Getting Started in the Gateway Café #2
It’s all about teen ownership of the Teen Science Cafés. As adult leaders, my colleagues and I wanted to engage teens in every aspect of the program, from choosing topics and creating café themes to developing the culture of the overall program. We had to ask ourselves the question: “where do we begin?” It became very clear to us that our vision of the role of these teens and the form of the Café programming would take shape in our first interaction with them: in the Youth Leadership Team (YLT) training.
As with many great activities, lessons, and educational programs, the first step for new development involves finding an effective model to modify and build upon. We developed the youth leadership retreat agenda based on examples from the Café Scientifique New Mexico. We are implementing the program in three sites with three youth leadership teams, so we wanted to design the training to take advantage of opportunities that were unique to each. Thus, the agenda differed slightly for each site, respecting and positively playing on their strengths and differences. However, we agreed that certain training elements should remain consistent across sites, such as teen ownership, leading discussions with questions more than statements, and our Youth Leadership training approach.
In the beginning of the training, we had teens think about the culture of the cafés. Rather than telling them how the program would run, we gave them the freedom to discuss what they thought it should look like. We literally had them close their eyes and envision what they pictured as the perfect teen café. After recording and sharing these images, the teens collaborated to develop a unified vision. They worked in groups to generate lists of responsibilities/tasks that would need to be accomplished for their vision to be actualized then, determined how to divide these responsibilities among the team. The division of work was different for each site. For instance, adult leaders at one of our sites did this by offering pre-made committees that teens could sign up for; another had the teens propose their own committees and their charge based on the identified YLT responsibilities; yet another had teens forgo committees altogether and sign up for individual responsibilities.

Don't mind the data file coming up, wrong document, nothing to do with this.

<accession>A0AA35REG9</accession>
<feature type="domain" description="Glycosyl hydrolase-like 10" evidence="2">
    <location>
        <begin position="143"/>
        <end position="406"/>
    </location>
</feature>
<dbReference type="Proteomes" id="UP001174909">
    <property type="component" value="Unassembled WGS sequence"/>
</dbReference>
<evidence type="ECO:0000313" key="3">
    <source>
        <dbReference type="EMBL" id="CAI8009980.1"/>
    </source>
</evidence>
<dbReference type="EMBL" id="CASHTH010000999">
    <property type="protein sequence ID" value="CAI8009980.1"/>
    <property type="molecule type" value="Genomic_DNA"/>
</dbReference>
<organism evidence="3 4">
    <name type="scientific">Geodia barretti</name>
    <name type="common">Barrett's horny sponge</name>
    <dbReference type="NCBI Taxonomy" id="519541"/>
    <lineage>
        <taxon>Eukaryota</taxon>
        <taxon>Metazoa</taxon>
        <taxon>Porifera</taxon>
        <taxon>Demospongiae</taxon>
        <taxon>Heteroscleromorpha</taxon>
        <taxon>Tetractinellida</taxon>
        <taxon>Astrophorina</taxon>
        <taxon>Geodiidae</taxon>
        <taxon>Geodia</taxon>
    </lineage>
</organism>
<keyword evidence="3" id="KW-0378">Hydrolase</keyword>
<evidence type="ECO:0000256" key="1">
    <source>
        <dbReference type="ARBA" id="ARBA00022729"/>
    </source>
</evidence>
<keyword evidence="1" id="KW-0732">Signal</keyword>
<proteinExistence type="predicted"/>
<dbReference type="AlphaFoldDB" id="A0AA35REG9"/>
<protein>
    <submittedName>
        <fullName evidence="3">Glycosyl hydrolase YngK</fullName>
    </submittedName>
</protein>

After creating a vision and determining how to reach it, we asked each teen to fill out a brief Survey of STEM Cafe Topics. The list was generated by the adult leaders at the three sites identifying known high quality presenters, and based on their areas of expertise, drafting potential titles ranging from “Zombies: Surviving Infectious Disease Disasters” to “Super Lasers”. The surveys asked teens to rate each topic using a Likert scale and to identify their top five favorite topics. Since the training, we have used this data to compare the interests of each site, note trends, and make decisions about recruiting future presenters.
We then engaged each team with a “scientist simulation” in which a scientist studying comet formation and composition was coming to speak. They were given an imaginary budget and 15-20 minutes to pull together all of the details for a café, including responsibilities before, during, and after the café.
The responses from the teens were inspiring! They came up with ideas for flyers, Facebook posts, free food (applying for donations from a local bakery/sandwich shop), themed dishes, decorations, models, door prizes, and more. They had imagined details that I hadn’t even considered. Submarine sandwiches had chunks removed with a small ice cream scoop to resemble a cratered surface, star projectors threw tiny lights up on the ceiling, blue lighting was used to make the room feel “cool like outer space,” and fog machines were borrowed from family members. This is when I realized what these youth—young adults, really—were capable of, and how amazingly big the Teen Science Cafés would really become.
We hoped that training would allow our youth leaders to envision what the Teen Science Cafés would become, but it ended up doing so much more than that. In one night, the teens bonded, established their identity within the program, and took complete ownership. The teens left with a dream; I left in awe of it.